As Everett Mayor Carlo DeMaria seeks a sixth term, he’s comparing himself to a legend of Massachusetts politics.

“[What] most people want is their trash picked up, is their sidewalks fixed, is their pothole taken care of, their streets plowed during the winter,” DeMaria said.

“A lot of residents who’ve moved from Boston call me mini-Menino,” he added. “You know, ’cause Tom was that type of mayor. He was the urban mechanic, right? On the street, every day, talking to residents.”

DeMaria’s affinity for civic engineering includes system building as well as everyday tweaks. He gets a gleam in his eye when he talks about Everett’s groundbreaking bus-rapid-transit system, and how expanding it could rein in housing costs.

“The state could run bus service on Rutherford Ave., connect to North Station, with a turnaround at Haymarket,” he said. “Now you’re connected, Everett to Boston. Now you can connect Malden, Melrose, Saugus, the North Shore… That unlocks the potential for us to build more housing. So you have an increased amount of supply, what happens? Prices come down.”

But DeMaria’s re-election bid involves a hurdle Menino never had to clear: an ongoing, citywide reckoning with the politics of race.

Gerly Adrien, one of DeMaria’s two challengers, is the first Black woman on Everett’s city council. She’s accused several colleagues of a sustained, hostile response since her election in 2019, when she topped the at-large ticket.

“Before I got inaugurated… one of my council colleagues told me that if I didn’t change my behavior, they were going to make my journey on the council miserable,” Adrien said.

“Four months in, I realized that when it came to speaking during the council meeting, there was always an issue,” she added. “Other people were allowed to speak [however] long they wanted to speak… I was brought up about the rules every single time. And one of my colleagues went on social media and said that I was trying to destroy the city.”

Tensions came to a head in October 2020, during a council session in which Adrien — who had successfully pushed for a remote-meeting option during COVID-19 — encountered technical difficulties as she tried to participate.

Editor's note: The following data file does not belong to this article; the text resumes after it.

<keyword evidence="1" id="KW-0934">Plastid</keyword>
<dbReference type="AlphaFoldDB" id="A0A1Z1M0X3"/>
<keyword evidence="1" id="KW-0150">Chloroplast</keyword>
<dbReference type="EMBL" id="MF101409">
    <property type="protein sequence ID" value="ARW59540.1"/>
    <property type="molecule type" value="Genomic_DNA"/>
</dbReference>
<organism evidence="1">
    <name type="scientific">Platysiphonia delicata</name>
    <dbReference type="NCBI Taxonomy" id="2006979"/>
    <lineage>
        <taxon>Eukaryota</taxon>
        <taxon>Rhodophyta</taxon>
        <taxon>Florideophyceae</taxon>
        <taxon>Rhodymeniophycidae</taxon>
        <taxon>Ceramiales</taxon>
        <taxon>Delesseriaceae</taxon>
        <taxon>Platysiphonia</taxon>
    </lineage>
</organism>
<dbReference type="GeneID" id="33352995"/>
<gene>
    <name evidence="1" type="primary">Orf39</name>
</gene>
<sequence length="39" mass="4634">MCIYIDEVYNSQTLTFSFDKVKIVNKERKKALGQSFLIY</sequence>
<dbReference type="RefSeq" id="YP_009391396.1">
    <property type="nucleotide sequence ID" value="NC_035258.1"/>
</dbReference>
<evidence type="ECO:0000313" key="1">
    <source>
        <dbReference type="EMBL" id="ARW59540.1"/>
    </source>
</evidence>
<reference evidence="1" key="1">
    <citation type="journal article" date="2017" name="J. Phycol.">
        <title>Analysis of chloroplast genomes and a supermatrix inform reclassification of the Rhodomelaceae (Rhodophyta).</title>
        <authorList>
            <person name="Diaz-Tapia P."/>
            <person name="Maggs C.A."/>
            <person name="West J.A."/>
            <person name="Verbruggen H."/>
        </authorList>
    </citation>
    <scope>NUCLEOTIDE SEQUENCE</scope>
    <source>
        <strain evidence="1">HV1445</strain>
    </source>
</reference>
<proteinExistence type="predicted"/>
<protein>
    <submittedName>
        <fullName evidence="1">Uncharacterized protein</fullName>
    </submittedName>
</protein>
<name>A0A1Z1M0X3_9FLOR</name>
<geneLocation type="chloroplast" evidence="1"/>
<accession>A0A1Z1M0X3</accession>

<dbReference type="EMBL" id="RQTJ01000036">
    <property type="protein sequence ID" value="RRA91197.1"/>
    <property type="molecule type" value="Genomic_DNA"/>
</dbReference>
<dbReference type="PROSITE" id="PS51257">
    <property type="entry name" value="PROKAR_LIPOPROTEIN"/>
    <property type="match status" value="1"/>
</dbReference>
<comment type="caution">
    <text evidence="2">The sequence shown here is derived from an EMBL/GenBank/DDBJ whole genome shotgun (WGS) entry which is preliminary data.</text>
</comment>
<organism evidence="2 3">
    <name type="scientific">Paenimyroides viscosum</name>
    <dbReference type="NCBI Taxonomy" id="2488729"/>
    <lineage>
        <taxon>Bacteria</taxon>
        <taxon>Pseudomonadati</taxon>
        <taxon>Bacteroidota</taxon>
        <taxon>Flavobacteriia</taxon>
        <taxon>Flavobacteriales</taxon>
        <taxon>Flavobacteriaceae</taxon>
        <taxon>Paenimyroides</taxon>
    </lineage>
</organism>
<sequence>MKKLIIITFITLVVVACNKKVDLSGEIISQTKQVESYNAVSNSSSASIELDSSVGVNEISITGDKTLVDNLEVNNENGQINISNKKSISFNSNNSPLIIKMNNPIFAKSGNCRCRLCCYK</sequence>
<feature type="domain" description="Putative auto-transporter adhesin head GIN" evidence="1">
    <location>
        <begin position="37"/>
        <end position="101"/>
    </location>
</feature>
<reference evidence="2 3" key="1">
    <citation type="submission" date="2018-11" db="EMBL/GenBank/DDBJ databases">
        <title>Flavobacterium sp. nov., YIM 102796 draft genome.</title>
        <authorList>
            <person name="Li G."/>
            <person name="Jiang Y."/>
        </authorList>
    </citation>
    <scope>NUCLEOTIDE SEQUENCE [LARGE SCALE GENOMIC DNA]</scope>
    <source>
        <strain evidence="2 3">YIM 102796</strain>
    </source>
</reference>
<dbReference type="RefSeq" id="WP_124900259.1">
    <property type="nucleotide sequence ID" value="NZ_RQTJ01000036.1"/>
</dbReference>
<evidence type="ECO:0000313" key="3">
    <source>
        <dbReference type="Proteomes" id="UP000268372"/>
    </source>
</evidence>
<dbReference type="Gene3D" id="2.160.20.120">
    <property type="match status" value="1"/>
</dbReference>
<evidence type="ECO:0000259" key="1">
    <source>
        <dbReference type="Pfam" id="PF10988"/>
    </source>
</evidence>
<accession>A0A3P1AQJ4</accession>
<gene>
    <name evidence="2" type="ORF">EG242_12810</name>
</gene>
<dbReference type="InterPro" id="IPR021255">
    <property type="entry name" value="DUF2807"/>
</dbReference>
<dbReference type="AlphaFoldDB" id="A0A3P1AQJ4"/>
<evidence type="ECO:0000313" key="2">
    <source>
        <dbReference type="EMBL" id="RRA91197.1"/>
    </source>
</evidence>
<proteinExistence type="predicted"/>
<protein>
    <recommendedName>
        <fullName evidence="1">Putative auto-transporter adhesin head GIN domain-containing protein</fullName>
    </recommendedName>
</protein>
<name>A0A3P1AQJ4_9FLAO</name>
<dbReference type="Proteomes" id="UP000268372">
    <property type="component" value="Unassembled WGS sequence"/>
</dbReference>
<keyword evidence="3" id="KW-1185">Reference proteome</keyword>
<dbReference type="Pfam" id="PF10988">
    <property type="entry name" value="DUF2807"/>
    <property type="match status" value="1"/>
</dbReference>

“During the breaks, they were talking about me in a really bad manner, and I heard them — they didn’t know I could hear them — and I said, ‘That’s not how it should be,’” Adrien said. “We started the council meeting, and then four of my colleagues asked me to resign. I thought it was a joke.”

Adrien also describes a fraught relationship with DeMaria. In February 2021, after the mayor said Adrien was behaving disruptively during a Zoom meeting, she wrote a Boston Globe opinion piece titled “As a Black woman in politics, I belong here.

According to Adrien, those experiences ultimately drove her to run for mayor herself.

“Our mayor has not had a challenger since 2013 — in eight years,” she said. “Our city demographically has changed so much. We’re a majority people of color now… I truly believe that people are going to come out and say, ‘We’ve had enough, and we want change.’”

Recent U.S. Census data shows that Everett's demographics changed radically between 2010 and 2020, with white residents dropping from 54 to 34 percent of the population.

Adrien is also sharply critical of DeMaria’s policymaking — saying, among other things, that he has underfunded Everett’s schools and hasn’t done enough to protect affordable housing.

“Boston and Somerville, they have an office [of] housing stability,” Adrien said. “We have nothing like that, at all. The number one-issue in Everett right now is housing. How do we not have a department that handles this?”

The third candidate in the race — Fred Capone, a city councilor with two separate stints in city government totaling nearly two decades — offers a similar critique.

“We are overbuilding on every square inch of property in the city,” Capone said. “We’re destroying our neighborhoods, we’re overburdening our infrastructure, we’re congesting our streets. We’re focusing so much on luxury housing, and we’re ignoring affordable housing, which is a huge issue for the city.”

Capone accuses DeMaria of taking an imperial approach to governance, saying he makes big, expensive decisions without getting buy-in from the public.

“Often times on the city council, I don’t know when we have a new hire [or] there’s a new program happening until I read it in the newspaper or until I see it on Facebook,” Capone said.

“If I, as an elected official, am not involved in the process, think about what the average resident’s involvement with the process is,” he added. “And that’s just wrong. That’s not good government."

A lot has changed since DeMaria’s last contested race. In 2014, the Boston Globe reported that four women had accused him of sexual harassment, claims DeMaria forcefully denied.

In 2019, Encore Boston Harbor brought big-time gambling to Everett. Adrien argues that revenues from the casino are too opaque, while Capone says DeMaria should have extracted more concessions from Wynn Resorts before striking a deal.

Recently, Everett has been one of the Massachusetts communities hit hardest by COVID-19.

Neither Capone nor Adrien criticized the city’s handling of the pandemic in recent interviews, and DeMaria says his administration rose to the challenge.

“Vaccinating 10,000 residents in a city-run vaccine clinic,” DeMaria said. “You know, sending masks to every resident in the city. Making sure every resident gets tested free.”

On September 21, Everett voters will get to have their say in the city’s preliminary election. As in Boston, where the prelim will be held one week earlier, the top two finishers will advance to November’s final.